Doran’s Note:  The goal of Qwickness is really to share the experience of an every day age group endurance athlete, not necessarily MY life, but just topics that interest us all, with a little personal touch. Over the past few months, I’ve been trying to get Brian Lockhart to write a guest post.  Well, after a very exciting race this past weekend, he finally caved and wrote this post, which is a really great read.  Hopefully we’ll be hearing more from Brian in the near future.  

Doran didn’t ask me to write a guest blog post because he thought I had some really great insight on what most triathletes consider the 4th discipline.  Rather, he wanted me to give a report of what it’s like to win a race.  Nearing my second “serious” year of competing in Sprint Distance Triathlons, and my 10th event, I actually won a race! While I’m extremely excited about my win, I am quick to admit/realize that my competition was not to the level most of my other races.   Still, I’m pumped about it!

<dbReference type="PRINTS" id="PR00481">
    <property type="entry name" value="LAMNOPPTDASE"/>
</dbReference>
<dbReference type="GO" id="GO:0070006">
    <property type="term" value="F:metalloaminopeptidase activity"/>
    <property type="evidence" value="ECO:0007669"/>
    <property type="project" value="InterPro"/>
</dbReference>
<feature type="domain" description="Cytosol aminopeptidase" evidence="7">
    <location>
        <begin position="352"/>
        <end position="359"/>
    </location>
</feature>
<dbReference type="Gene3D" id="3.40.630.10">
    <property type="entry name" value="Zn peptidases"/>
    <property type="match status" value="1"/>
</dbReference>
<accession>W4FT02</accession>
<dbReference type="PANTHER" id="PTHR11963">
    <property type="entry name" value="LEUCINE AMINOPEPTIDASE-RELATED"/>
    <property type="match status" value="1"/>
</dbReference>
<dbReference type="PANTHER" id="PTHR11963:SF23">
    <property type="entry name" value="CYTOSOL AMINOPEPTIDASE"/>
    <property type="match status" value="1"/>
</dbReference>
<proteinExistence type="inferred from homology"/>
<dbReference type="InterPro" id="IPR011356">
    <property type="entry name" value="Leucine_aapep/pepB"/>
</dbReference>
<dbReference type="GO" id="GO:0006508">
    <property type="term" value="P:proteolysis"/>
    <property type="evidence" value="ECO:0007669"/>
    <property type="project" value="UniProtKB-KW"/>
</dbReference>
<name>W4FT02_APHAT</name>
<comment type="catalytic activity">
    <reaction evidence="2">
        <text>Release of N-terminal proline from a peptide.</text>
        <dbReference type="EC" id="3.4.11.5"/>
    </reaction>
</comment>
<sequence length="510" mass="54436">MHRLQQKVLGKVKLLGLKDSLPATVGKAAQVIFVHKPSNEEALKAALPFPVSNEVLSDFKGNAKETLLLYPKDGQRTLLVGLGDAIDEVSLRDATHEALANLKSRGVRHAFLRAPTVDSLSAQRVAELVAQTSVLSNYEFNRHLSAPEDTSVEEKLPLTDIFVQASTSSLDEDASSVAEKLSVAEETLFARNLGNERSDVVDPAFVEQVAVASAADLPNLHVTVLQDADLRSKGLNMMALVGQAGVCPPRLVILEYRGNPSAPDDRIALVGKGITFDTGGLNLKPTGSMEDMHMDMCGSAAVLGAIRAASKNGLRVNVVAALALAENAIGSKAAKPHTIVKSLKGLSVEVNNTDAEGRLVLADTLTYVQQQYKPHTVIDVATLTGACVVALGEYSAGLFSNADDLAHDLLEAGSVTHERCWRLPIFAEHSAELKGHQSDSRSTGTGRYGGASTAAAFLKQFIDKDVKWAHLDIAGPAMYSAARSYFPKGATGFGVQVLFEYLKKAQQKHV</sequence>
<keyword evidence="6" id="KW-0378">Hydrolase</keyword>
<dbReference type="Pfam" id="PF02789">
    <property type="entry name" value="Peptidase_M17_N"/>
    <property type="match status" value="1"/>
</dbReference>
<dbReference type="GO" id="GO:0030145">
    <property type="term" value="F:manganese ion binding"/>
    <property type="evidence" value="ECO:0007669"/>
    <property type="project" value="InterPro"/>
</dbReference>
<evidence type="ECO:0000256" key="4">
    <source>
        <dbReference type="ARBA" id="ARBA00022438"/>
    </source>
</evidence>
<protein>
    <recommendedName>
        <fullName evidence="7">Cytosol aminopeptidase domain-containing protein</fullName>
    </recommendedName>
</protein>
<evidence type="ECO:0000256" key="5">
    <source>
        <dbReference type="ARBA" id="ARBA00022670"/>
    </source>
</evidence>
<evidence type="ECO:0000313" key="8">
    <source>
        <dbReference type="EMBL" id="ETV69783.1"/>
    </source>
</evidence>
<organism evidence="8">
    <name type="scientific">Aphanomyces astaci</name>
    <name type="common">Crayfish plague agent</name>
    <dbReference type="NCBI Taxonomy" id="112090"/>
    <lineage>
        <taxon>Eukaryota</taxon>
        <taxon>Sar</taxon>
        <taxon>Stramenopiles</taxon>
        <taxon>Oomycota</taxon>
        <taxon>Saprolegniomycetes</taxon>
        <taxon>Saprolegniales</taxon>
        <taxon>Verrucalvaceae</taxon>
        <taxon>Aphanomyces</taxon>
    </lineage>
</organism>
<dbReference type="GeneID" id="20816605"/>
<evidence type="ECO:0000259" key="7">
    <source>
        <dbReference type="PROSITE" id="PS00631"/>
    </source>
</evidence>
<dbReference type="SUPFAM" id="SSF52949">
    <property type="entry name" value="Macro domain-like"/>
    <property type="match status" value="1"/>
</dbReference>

A quick history on me.  I did my first Triathlon as an indoor race a few years ago with Pat Weiss.  I really enjoyed it and did the same race the following year.  That second year I decided it was time to do an outdoor race and signed up for one with my brother Nathan and Brian Goold.  It was cool to do a race that was about 10 minutes from home in Munroe Falls. I did the race on a mountain bike that is probably two sizes too small and I got before I was even in high school. Even though I was getting passed left and right on the bike, I had a blast.  That afternoon my wife asked me, “So, when are you going to get a road bike?”  There are two important things in that question that need to be acknowledged. 1. She immediately noticed that I was hooked on the sport and this wasn’t something I just wanted to do one time.  2. It was our 1 Year Wedding Anniversary and she couldn’t have been more enthusiastic and supportive.